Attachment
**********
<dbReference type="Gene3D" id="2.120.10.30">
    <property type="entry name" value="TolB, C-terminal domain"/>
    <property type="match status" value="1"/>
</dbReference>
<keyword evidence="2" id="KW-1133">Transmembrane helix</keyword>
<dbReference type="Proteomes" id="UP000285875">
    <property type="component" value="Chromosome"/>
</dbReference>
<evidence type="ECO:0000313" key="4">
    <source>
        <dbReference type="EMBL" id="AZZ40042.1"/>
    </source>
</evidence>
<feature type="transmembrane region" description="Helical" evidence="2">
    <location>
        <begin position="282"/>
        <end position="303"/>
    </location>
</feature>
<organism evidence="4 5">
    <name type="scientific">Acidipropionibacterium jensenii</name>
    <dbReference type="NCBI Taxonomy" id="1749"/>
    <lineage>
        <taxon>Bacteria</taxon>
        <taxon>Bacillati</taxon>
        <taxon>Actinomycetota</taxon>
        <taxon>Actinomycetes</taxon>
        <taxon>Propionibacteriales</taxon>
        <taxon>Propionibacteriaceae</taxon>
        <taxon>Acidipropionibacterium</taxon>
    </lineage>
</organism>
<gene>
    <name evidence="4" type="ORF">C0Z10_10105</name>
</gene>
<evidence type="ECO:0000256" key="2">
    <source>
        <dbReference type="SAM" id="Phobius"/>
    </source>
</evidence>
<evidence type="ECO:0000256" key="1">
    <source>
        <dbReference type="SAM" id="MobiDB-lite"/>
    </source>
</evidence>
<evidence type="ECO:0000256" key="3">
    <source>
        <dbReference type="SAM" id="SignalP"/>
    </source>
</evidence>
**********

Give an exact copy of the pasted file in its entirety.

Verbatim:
<dbReference type="Gene3D" id="2.120.10.30">
    <property type="entry name" value="TolB, C-terminal domain"/>
    <property type="match status" value="1"/>
</dbReference>
<keyword evidence="2" id="KW-1133">Transmembrane helix</keyword>
<dbReference type="Proteomes" id="UP000285875">
    <property type="component" value="Chromosome"/>
</dbReference>
<evidence type="ECO:0000313" key="4">
    <source>
        <dbReference type="EMBL" id="AZZ40042.1"/>
    </source>
</evidence>
<feature type="transmembrane region" description="Helical" evidence="2">
    <location>
        <begin position="282"/>
        <end position="303"/>
    </location>
</feature>
<organism evidence="4 5">
    <name type="scientific">Acidipropionibacterium jensenii</name>
    <dbReference type="NCBI Taxonomy" id="1749"/>
    <lineage>
        <taxon>Bacteria</taxon>
        <taxon>Bacillati</taxon>
        <taxon>Actinomycetota</taxon>
        <taxon>Actinomycetes</taxon>
        <taxon>Propionibacteriales</taxon>
        <taxon>Propionibacteriaceae</taxon>
        <taxon>Acidipropionibacterium</taxon>
    </lineage>
</organism>
<gene>
    <name evidence="4" type="ORF">C0Z10_10105</name>
</gene>
<evidence type="ECO:0000256" key="2">
    <source>
        <dbReference type="SAM" id="Phobius"/>
    </source>
</evidence>
<evidence type="ECO:0000256" key="1">
    <source>
        <dbReference type="SAM" id="MobiDB-lite"/>
    </source>
</evidence>
<evidence type="ECO:0000256" key="3">
    <source>
        <dbReference type="SAM" id="SignalP"/>
    </source>
</evidence>